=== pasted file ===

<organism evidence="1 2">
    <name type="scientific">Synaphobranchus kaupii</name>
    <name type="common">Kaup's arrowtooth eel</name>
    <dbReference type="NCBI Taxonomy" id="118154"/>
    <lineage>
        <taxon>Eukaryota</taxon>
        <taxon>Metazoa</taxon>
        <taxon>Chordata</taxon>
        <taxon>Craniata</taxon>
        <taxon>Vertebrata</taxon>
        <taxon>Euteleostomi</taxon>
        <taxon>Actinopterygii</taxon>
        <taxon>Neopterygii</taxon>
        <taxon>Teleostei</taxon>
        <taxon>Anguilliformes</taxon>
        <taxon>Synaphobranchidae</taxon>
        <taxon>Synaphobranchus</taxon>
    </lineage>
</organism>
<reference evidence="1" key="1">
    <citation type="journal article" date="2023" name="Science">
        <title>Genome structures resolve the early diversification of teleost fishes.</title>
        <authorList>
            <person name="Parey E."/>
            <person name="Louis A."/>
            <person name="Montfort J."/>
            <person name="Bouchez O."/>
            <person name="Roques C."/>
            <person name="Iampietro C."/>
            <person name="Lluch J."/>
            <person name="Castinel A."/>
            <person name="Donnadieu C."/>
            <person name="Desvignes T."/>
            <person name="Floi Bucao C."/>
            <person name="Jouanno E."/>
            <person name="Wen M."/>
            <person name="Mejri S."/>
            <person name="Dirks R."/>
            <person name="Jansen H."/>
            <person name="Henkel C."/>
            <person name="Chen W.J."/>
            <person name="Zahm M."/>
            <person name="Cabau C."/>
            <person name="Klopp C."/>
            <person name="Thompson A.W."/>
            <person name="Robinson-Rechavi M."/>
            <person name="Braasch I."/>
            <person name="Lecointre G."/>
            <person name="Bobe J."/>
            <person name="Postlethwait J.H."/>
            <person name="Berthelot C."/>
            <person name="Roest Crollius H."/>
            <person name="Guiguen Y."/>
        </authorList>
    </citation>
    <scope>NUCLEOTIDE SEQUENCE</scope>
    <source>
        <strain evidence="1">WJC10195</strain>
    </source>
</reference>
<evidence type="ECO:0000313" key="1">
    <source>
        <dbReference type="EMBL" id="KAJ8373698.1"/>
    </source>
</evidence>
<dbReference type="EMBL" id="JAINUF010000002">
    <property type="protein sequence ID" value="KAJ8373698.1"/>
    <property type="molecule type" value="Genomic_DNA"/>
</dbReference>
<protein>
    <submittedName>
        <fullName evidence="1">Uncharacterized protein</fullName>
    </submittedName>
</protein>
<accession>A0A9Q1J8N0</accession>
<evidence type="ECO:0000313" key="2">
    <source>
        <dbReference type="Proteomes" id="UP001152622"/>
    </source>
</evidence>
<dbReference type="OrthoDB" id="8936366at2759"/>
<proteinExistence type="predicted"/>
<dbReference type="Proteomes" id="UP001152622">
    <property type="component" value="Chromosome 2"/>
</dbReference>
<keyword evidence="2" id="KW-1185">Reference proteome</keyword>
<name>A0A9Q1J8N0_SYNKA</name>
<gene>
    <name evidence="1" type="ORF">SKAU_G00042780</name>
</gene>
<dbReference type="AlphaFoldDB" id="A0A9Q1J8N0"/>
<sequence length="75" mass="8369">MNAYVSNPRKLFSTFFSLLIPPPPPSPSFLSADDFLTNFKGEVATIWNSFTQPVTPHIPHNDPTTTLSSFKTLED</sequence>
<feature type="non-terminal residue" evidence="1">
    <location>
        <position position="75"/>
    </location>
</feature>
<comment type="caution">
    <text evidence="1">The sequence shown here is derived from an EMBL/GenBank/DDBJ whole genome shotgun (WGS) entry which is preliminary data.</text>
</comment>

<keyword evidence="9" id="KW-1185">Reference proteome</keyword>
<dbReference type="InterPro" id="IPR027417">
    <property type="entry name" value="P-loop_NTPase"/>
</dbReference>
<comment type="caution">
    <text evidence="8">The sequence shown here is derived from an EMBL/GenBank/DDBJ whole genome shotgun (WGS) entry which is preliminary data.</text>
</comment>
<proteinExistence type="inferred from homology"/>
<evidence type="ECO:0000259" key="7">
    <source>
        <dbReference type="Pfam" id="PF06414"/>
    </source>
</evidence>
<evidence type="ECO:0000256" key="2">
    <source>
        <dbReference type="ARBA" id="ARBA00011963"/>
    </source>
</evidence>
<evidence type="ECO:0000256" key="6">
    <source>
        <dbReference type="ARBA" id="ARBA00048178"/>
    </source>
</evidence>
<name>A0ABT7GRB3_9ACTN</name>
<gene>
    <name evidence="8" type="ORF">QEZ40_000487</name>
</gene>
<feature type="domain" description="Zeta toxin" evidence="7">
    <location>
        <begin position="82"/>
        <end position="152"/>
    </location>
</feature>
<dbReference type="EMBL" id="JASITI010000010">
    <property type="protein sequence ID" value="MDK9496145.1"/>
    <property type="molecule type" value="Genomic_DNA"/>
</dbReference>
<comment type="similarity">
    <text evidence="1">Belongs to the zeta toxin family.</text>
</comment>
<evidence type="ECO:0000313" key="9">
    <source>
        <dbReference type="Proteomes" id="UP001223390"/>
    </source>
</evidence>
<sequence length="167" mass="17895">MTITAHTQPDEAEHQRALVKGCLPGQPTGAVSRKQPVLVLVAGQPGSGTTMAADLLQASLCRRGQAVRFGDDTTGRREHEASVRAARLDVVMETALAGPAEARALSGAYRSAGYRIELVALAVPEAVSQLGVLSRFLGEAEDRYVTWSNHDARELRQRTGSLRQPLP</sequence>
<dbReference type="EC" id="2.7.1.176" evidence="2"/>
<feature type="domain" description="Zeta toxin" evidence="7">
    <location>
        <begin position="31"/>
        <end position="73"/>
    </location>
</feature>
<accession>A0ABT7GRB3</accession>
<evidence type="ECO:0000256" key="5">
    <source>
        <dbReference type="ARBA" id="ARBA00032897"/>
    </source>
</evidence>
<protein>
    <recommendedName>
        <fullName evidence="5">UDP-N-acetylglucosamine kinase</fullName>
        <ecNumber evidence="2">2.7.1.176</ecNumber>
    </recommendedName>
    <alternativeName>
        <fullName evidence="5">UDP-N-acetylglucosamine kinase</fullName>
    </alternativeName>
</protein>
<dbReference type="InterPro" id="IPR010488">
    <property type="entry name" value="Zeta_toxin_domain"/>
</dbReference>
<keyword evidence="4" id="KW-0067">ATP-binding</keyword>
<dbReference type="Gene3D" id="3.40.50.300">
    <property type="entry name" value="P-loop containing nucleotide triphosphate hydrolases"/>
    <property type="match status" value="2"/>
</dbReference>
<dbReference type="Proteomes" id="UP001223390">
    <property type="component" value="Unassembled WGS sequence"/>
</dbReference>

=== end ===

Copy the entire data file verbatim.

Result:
<organism evidence="1 2">
    <name type="scientific">Synaphobranchus kaupii</name>
    <name type="common">Kaup's arrowtooth eel</name>
    <dbReference type="NCBI Taxonomy" id="118154"/>
    <lineage>
        <taxon>Eukaryota</taxon>
        <taxon>Metazoa</taxon>
        <taxon>Chordata</taxon>
        <taxon>Craniata</taxon>
        <taxon>Vertebrata</taxon>
        <taxon>Euteleostomi</taxon>
        <taxon>Actinopterygii</taxon>
        <taxon>Neopterygii</taxon>
        <taxon>Teleostei</taxon>
        <taxon>Anguilliformes</taxon>
        <taxon>Synaphobranchidae</taxon>
        <taxon>Synaphobranchus</taxon>
    </lineage>
</organism>
<reference evidence="1" key="1">
    <citation type="journal article" date="2023" name="Science">
        <title>Genome structures resolve the early diversification of teleost fishes.</title>
        <authorList>
            <person name="Parey E."/>
            <person name="Louis A."/>
            <person name="Montfort J."/>
            <person name="Bouchez O."/>
            <person name="Roques C."/>
            <person name="Iampietro C."/>
            <person name="Lluch J."/>
            <person name="Castinel A."/>
            <person name="Donnadieu C."/>
            <person name="Desvignes T."/>
            <person name="Floi Bucao C."/>
            <person name="Jouanno E."/>
            <person name="Wen M."/>
            <person name="Mejri S."/>
            <person name="Dirks R."/>
            <person name="Jansen H."/>
            <person name="Henkel C."/>
            <person name="Chen W.J."/>
            <person name="Zahm M."/>
            <person name="Cabau C."/>
            <person name="Klopp C."/>
            <person name="Thompson A.W."/>
            <person name="Robinson-Rechavi M."/>
            <person name="Braasch I."/>
            <person name="Lecointre G."/>
            <person name="Bobe J."/>
            <person name="Postlethwait J.H."/>
            <person name="Berthelot C."/>
            <person name="Roest Crollius H."/>
            <person name="Guiguen Y."/>
        </authorList>
    </citation>
    <scope>NUCLEOTIDE SEQUENCE</scope>
    <source>
        <strain evidence="1">WJC10195</strain>
    </source>
</reference>
<evidence type="ECO:0000313" key="1">
    <source>
        <dbReference type="EMBL" id="KAJ8373698.1"/>
    </source>
</evidence>
<dbReference type="EMBL" id="JAINUF010000002">
    <property type="protein sequence ID" value="KAJ8373698.1"/>
    <property type="molecule type" value="Genomic_DNA"/>
</dbReference>
<protein>
    <submittedName>
        <fullName evidence="1">Uncharacterized protein</fullName>
    </submittedName>
</protein>
<accession>A0A9Q1J8N0</accession>
<evidence type="ECO:0000313" key="2">
    <source>
        <dbReference type="Proteomes" id="UP001152622"/>
    </source>
</evidence>
<dbReference type="OrthoDB" id="8936366at2759"/>
<proteinExistence type="predicted"/>
<dbReference type="Proteomes" id="UP001152622">
    <property type="component" value="Chromosome 2"/>
</dbReference>
<keyword evidence="2" id="KW-1185">Reference proteome</keyword>
<name>A0A9Q1J8N0_SYNKA</name>
<gene>
    <name evidence="1" type="ORF">SKAU_G00042780</name>
</gene>
<dbReference type="AlphaFoldDB" id="A0A9Q1J8N0"/>
<sequence length="75" mass="8369">MNAYVSNPRKLFSTFFSLLIPPPPPSPSFLSADDFLTNFKGEVATIWNSFTQPVTPHIPHNDPTTTLSSFKTLED</sequence>
<feature type="non-terminal residue" evidence="1">
    <location>
        <position position="75"/>
    </location>
</feature>
<comment type="caution">
    <text evidence="1">The sequence shown here is derived from an EMBL/GenBank/DDBJ whole genome shotgun (WGS) entry which is preliminary data.</text>
</comment>

<keyword evidence="9" id="KW-1185">Reference proteome</keyword>
<dbReference type="InterPro" id="IPR027417">
    <property type="entry name" value="P-loop_NTPase"/>
</dbReference>
<comment type="caution">
    <text evidence="8">The sequence shown here is derived from an EMBL/GenBank/DDBJ whole genome shotgun (WGS) entry which is preliminary data.</text>
</comment>
<proteinExistence type="inferred from homology"/>
<evidence type="ECO:0000259" key="7">
    <source>
        <dbReference type="Pfam" id="PF06414"/>
    </source>
</evidence>
<evidence type="ECO:0000256" key="2">
    <source>
        <dbReference type="ARBA" id="ARBA00011963"/>
    </source>
</evidence>
<evidence type="ECO:0000256" key="6">
    <source>
        <dbReference type="ARBA" id="ARBA00048178"/>
    </source>
</evidence>
<name>A0ABT7GRB3_9ACTN</name>
<gene>
    <name evidence="8" type="ORF">QEZ40_000487</name>
</gene>
<feature type="domain" description="Zeta toxin" evidence="7">
    <location>
        <begin position="82"/>
        <end position="152"/>
    </location>
</feature>
<dbReference type="EMBL" id="JASITI010000010">
    <property type="protein sequence ID" value="MDK9496145.1"/>
    <property type="molecule type" value="Genomic_DNA"/>
</dbReference>
<comment type="similarity">
    <text evidence="1">Belongs to the zeta toxin family.</text>
</comment>
<evidence type="ECO:0000313" key="9">
    <source>
        <dbReference type="Proteomes" id="UP001223390"/>
    </source>
</evidence>
<sequence length="167" mass="17895">MTITAHTQPDEAEHQRALVKGCLPGQPTGAVSRKQPVLVLVAGQPGSGTTMAADLLQASLCRRGQAVRFGDDTTGRREHEASVRAARLDVVMETALAGPAEARALSGAYRSAGYRIELVALAVPEAVSQLGVLSRFLGEAEDRYVTWSNHDARELRQRTGSLRQPLP</sequence>
<dbReference type="EC" id="2.7.1.176" evidence="2"/>
<feature type="domain" description="Zeta toxin" evidence="7">
    <location>
        <begin position="31"/>
        <end position="73"/>
    </location>
</feature>
<accession>A0ABT7GRB3</accession>
<evidence type="ECO:0000256" key="5">
    <source>
        <dbReference type="ARBA" id="ARBA00032897"/>
    </source>
</evidence>
<protein>
    <recommendedName>
        <fullName evidence="5">UDP-N-acetylglucosamine kinase</fullName>
        <ecNumber evidence="2">2.7.1.176</ecNumber>
    </recommendedName>
    <alternativeName>
        <fullName evidence="5">UDP-N-acetylglucosamine kinase</fullName>
    </alternativeName>
</protein>
<dbReference type="InterPro" id="IPR010488">
    <property type="entry name" value="Zeta_toxin_domain"/>
</dbReference>
<keyword evidence="4" id="KW-0067">ATP-binding</keyword>
<dbReference type="Gene3D" id="3.40.50.300">
    <property type="entry name" value="P-loop containing nucleotide triphosphate hydrolases"/>
    <property type="match status" value="2"/>
</dbReference>
<dbReference type="Proteomes" id="UP001223390">
    <property type="component" value="Unassembled WGS sequence"/>
</dbReference>